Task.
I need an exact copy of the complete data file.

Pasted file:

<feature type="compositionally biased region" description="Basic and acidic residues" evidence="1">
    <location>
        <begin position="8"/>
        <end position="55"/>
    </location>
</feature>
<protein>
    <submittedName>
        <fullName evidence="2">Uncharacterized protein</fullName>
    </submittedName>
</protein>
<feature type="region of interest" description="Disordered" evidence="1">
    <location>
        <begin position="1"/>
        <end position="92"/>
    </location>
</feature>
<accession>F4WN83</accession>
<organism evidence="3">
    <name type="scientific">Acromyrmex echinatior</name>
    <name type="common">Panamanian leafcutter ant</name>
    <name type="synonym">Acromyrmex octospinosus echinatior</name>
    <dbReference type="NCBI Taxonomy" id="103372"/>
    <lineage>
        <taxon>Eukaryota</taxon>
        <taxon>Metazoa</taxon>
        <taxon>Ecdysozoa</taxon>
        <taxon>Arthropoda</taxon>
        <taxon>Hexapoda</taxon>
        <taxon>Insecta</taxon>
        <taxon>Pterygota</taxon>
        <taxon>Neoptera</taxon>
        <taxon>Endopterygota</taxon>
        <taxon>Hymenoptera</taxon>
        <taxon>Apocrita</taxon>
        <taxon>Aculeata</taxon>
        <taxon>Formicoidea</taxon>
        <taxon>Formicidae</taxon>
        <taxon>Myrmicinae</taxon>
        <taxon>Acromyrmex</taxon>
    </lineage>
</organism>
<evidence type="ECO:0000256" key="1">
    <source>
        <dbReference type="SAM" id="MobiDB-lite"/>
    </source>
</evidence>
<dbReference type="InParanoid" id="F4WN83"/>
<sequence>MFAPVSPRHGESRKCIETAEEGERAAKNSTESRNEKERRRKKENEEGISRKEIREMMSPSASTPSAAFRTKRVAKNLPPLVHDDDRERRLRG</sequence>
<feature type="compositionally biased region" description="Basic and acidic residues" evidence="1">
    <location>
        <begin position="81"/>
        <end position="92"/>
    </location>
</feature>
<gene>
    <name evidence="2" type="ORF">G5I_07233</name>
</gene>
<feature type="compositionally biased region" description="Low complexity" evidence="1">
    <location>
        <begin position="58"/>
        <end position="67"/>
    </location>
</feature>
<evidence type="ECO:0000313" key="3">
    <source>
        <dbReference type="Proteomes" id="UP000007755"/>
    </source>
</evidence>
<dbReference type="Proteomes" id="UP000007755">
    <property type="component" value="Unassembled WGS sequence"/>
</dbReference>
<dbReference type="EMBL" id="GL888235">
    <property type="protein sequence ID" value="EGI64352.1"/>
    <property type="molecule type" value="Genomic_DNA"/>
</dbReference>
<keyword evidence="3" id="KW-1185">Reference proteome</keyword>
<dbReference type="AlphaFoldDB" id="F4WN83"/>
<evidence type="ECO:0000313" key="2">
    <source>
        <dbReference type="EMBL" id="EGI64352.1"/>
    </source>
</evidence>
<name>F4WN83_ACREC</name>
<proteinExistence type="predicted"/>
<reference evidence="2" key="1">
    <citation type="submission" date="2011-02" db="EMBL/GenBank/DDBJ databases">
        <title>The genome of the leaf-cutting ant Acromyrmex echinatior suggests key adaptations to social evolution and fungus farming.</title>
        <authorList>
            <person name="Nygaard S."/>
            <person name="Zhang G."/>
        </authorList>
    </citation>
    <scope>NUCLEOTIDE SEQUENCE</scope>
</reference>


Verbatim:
<feature type="compositionally biased region" description="Basic and acidic residues" evidence="1">
    <location>
        <begin position="8"/>
        <end position="55"/>
    </location>
</feature>
<protein>
    <submittedName>
        <fullName evidence="2">Uncharacterized protein</fullName>
    </submittedName>
</protein>
<feature type="region of interest" description="Disordered" evidence="1">
    <location>
        <begin position="1"/>
        <end position="92"/>
    </location>
</feature>
<accession>F4WN83</accession>
<organism evidence="3">
    <name type="scientific">Acromyrmex echinatior</name>
    <name type="common">Panamanian leafcutter ant</name>
    <name type="synonym">Acromyrmex octospinosus echinatior</name>
    <dbReference type="NCBI Taxonomy" id="103372"/>
    <lineage>
        <taxon>Eukaryota</taxon>
        <taxon>Metazoa</taxon>
        <taxon>Ecdysozoa</taxon>
        <taxon>Arthropoda</taxon>
        <taxon>Hexapoda</taxon>
        <taxon>Insecta</taxon>
        <taxon>Pterygota</taxon>
        <taxon>Neoptera</taxon>
        <taxon>Endopterygota</taxon>
        <taxon>Hymenoptera</taxon>
        <taxon>Apocrita</taxon>
        <taxon>Aculeata</taxon>
        <taxon>Formicoidea</taxon>
        <taxon>Formicidae</taxon>
        <taxon>Myrmicinae</taxon>
        <taxon>Acromyrmex</taxon>
    </lineage>
</organism>
<evidence type="ECO:0000256" key="1">
    <source>
        <dbReference type="SAM" id="MobiDB-lite"/>
    </source>
</evidence>
<dbReference type="InParanoid" id="F4WN83"/>
<sequence>MFAPVSPRHGESRKCIETAEEGERAAKNSTESRNEKERRRKKENEEGISRKEIREMMSPSASTPSAAFRTKRVAKNLPPLVHDDDRERRLRG</sequence>
<feature type="compositionally biased region" description="Basic and acidic residues" evidence="1">
    <location>
        <begin position="81"/>
        <end position="92"/>
    </location>
</feature>
<gene>
    <name evidence="2" type="ORF">G5I_07233</name>
</gene>
<feature type="compositionally biased region" description="Low complexity" evidence="1">
    <location>
        <begin position="58"/>
        <end position="67"/>
    </location>
</feature>
<evidence type="ECO:0000313" key="3">
    <source>
        <dbReference type="Proteomes" id="UP000007755"/>
    </source>
</evidence>
<dbReference type="Proteomes" id="UP000007755">
    <property type="component" value="Unassembled WGS sequence"/>
</dbReference>
<dbReference type="EMBL" id="GL888235">
    <property type="protein sequence ID" value="EGI64352.1"/>
    <property type="molecule type" value="Genomic_DNA"/>
</dbReference>
<keyword evidence="3" id="KW-1185">Reference proteome</keyword>
<dbReference type="AlphaFoldDB" id="F4WN83"/>
<evidence type="ECO:0000313" key="2">
    <source>
        <dbReference type="EMBL" id="EGI64352.1"/>
    </source>
</evidence>
<name>F4WN83_ACREC</name>
<proteinExistence type="predicted"/>
<reference evidence="2" key="1">
    <citation type="submission" date="2011-02" db="EMBL/GenBank/DDBJ databases">
        <title>The genome of the leaf-cutting ant Acromyrmex echinatior suggests key adaptations to social evolution and fungus farming.</title>
        <authorList>
            <person name="Nygaard S."/>
            <person name="Zhang G."/>
        </authorList>
    </citation>
    <scope>NUCLEOTIDE SEQUENCE</scope>
</reference>